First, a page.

My dad was an architect. I asked him once, what he liked most about his passion (because for him it never was just a job, but a calling really). Without too much hesitation, he said he liked the straight lines.
Lieutenant Commander Dallas Drake, formerly of UNT Directory, leaned against his leg, his boot firmly planted on a lump of sandstone. Squinted at the clouds of dust and sand sweeping the violet-tinted horizon. Unconsciously, his hand fished for the pack of cigarettes he’d tucked in a side-pocket of his trench coat. Plenty of time for a smoke, he reckoned.
Decay has always been an obsessive fascination of mine. Like an old friend who, whenever I thought he’d run out of stories to tell, would surprise me with one I haven’t heard before. He’s always been there for me, for as long as I remember.
It’s probably safe to assume you all know life is a box of chocolates (unless you don’t like chocolate, that is). Boldly, I’ll take it a step further and say life is a box of adventures. You maybe just haven’t pictured it this way before.
And you need a Gandalf of your own to help lift the lid on it.
It’s 23:57 and late in the day for good news. The clock keeps ticking, an inexorable tick tock, while the shadows around me diminish.
I’ve been to the movies with my lady (fairly) recently to see this film called La La Land. You may have heard about it. It’s been making quite the headlines for the past couple months. For good reason too, I think. It had enough good reasons to prompt me writing a new entry for Blank Page Down. But more on that after the jump (NO SPOILERS, guaranteed).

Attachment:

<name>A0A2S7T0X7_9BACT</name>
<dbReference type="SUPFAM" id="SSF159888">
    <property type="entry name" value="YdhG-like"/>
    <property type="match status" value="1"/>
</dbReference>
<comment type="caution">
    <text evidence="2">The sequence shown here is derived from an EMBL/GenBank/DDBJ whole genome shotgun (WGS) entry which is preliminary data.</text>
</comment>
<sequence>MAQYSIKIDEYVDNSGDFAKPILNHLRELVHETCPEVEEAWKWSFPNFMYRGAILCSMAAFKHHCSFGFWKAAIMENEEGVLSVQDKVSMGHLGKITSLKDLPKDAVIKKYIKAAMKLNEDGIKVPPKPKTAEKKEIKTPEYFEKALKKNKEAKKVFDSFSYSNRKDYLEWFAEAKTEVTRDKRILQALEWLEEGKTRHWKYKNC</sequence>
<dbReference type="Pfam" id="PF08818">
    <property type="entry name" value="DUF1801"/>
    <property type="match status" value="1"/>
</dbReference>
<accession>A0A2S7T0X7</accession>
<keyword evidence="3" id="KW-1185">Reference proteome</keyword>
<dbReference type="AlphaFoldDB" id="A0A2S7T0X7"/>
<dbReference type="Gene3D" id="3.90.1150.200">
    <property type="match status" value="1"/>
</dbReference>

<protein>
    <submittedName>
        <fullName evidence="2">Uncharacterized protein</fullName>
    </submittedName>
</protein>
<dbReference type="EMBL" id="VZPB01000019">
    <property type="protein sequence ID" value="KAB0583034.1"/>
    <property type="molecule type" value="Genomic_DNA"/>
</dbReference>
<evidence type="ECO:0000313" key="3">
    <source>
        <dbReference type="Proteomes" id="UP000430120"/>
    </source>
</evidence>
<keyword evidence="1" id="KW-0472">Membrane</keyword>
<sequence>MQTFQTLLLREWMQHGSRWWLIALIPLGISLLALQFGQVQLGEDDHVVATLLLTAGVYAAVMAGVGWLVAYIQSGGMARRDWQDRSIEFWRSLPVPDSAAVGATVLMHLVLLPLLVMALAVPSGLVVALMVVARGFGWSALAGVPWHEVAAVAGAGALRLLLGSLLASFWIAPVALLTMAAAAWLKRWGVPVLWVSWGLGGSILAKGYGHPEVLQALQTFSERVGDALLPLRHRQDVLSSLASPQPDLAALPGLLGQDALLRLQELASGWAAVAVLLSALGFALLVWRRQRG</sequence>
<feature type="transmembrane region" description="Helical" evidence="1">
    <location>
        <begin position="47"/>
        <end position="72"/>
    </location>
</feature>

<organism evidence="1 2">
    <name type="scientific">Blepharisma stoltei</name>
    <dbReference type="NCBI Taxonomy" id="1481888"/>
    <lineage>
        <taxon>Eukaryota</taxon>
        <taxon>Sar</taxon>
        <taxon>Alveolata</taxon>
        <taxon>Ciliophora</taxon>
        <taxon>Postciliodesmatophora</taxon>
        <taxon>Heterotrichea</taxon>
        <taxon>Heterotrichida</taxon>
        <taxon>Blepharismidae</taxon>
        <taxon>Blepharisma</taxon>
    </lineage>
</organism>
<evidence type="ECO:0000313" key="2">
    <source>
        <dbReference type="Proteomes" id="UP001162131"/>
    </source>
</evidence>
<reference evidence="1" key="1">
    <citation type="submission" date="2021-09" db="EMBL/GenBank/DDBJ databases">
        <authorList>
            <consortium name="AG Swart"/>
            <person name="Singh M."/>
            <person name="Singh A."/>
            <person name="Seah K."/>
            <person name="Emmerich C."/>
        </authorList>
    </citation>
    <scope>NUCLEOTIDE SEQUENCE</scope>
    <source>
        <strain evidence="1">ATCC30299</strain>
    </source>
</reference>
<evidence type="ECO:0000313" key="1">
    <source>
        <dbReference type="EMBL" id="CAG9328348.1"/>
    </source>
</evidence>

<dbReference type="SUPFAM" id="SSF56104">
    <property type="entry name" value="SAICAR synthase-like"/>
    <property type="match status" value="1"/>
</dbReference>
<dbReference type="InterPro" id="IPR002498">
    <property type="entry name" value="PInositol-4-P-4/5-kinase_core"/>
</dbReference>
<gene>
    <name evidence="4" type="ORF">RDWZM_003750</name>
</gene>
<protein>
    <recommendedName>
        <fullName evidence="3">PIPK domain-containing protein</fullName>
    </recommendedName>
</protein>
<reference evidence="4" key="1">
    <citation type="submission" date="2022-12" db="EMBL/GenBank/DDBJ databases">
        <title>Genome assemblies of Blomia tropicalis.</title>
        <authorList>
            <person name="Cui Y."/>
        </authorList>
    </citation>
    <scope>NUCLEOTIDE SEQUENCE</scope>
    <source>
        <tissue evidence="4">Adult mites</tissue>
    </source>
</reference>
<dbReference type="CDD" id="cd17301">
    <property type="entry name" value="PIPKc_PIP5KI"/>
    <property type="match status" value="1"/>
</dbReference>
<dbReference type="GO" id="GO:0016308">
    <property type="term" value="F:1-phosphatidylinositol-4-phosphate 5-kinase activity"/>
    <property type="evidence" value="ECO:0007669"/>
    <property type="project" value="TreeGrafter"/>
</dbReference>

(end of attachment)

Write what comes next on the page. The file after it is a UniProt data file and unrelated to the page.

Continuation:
On a field of battle, it’s all in the details. There’s the details you see sharply and the ones can bring you a sharp end.
Writing has its fair share of difficulties, like any other occupation out there. It’s an exercise of will first, patience second. Imagination is the necessary foundation of your work, yet imagination on its own won’t carry you through if you lack the discipline to hammer your text into shape. One of the trickiest ingredients of discipline, at least related to writing, is learning to let go.
Standing in a battle line, crammed tight like salted cod in a barrel, you see your whole world through a new pair of eyes.
My name is Joe. I’ve the most important job in the world. I polish the Button. The big fat round one says ‘Don’t Press the Button’ above it, in brass lettering. It’s really the only button in the room, you can’t not see it. It’s red. The Button’s the first thing I see when I wake up in the morning and the last when I lay down on my cot.